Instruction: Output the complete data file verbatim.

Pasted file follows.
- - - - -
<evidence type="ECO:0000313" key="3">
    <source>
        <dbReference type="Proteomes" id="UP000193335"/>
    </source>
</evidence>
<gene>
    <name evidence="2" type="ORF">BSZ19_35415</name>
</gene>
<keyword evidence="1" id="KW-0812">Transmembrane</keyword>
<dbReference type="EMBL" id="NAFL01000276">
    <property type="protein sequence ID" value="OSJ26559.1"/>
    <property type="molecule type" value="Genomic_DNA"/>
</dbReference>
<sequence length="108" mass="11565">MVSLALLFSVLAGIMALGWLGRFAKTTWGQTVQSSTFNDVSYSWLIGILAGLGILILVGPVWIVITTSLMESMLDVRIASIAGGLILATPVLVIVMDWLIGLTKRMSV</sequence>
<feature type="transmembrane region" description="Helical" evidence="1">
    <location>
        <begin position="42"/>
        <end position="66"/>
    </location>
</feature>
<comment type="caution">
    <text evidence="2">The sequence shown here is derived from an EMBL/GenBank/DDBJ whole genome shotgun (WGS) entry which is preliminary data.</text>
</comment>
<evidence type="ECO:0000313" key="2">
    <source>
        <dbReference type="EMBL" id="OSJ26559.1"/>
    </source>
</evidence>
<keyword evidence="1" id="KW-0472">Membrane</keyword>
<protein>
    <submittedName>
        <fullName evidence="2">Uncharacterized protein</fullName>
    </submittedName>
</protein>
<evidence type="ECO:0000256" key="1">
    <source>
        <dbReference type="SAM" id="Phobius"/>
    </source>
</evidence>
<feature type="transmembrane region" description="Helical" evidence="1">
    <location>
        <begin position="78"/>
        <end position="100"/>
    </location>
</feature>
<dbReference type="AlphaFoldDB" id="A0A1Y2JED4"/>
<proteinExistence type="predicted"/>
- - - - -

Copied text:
<evidence type="ECO:0000313" key="3">
    <source>
        <dbReference type="Proteomes" id="UP000193335"/>
    </source>
</evidence>
<gene>
    <name evidence="2" type="ORF">BSZ19_35415</name>
</gene>
<keyword evidence="1" id="KW-0812">Transmembrane</keyword>
<dbReference type="EMBL" id="NAFL01000276">
    <property type="protein sequence ID" value="OSJ26559.1"/>
    <property type="molecule type" value="Genomic_DNA"/>
</dbReference>
<sequence length="108" mass="11565">MVSLALLFSVLAGIMALGWLGRFAKTTWGQTVQSSTFNDVSYSWLIGILAGLGILILVGPVWIVITTSLMESMLDVRIASIAGGLILATPVLVIVMDWLIGLTKRMSV</sequence>
<feature type="transmembrane region" description="Helical" evidence="1">
    <location>
        <begin position="42"/>
        <end position="66"/>
    </location>
</feature>
<comment type="caution">
    <text evidence="2">The sequence shown here is derived from an EMBL/GenBank/DDBJ whole genome shotgun (WGS) entry which is preliminary data.</text>
</comment>
<evidence type="ECO:0000313" key="2">
    <source>
        <dbReference type="EMBL" id="OSJ26559.1"/>
    </source>
</evidence>
<keyword evidence="1" id="KW-0472">Membrane</keyword>
<protein>
    <submittedName>
        <fullName evidence="2">Uncharacterized protein</fullName>
    </submittedName>
</protein>
<evidence type="ECO:0000256" key="1">
    <source>
        <dbReference type="SAM" id="Phobius"/>
    </source>
</evidence>
<feature type="transmembrane region" description="Helical" evidence="1">
    <location>
        <begin position="78"/>
        <end position="100"/>
    </location>
</feature>
<dbReference type="AlphaFoldDB" id="A0A1Y2JED4"/>
<proteinExistence type="predicted"/>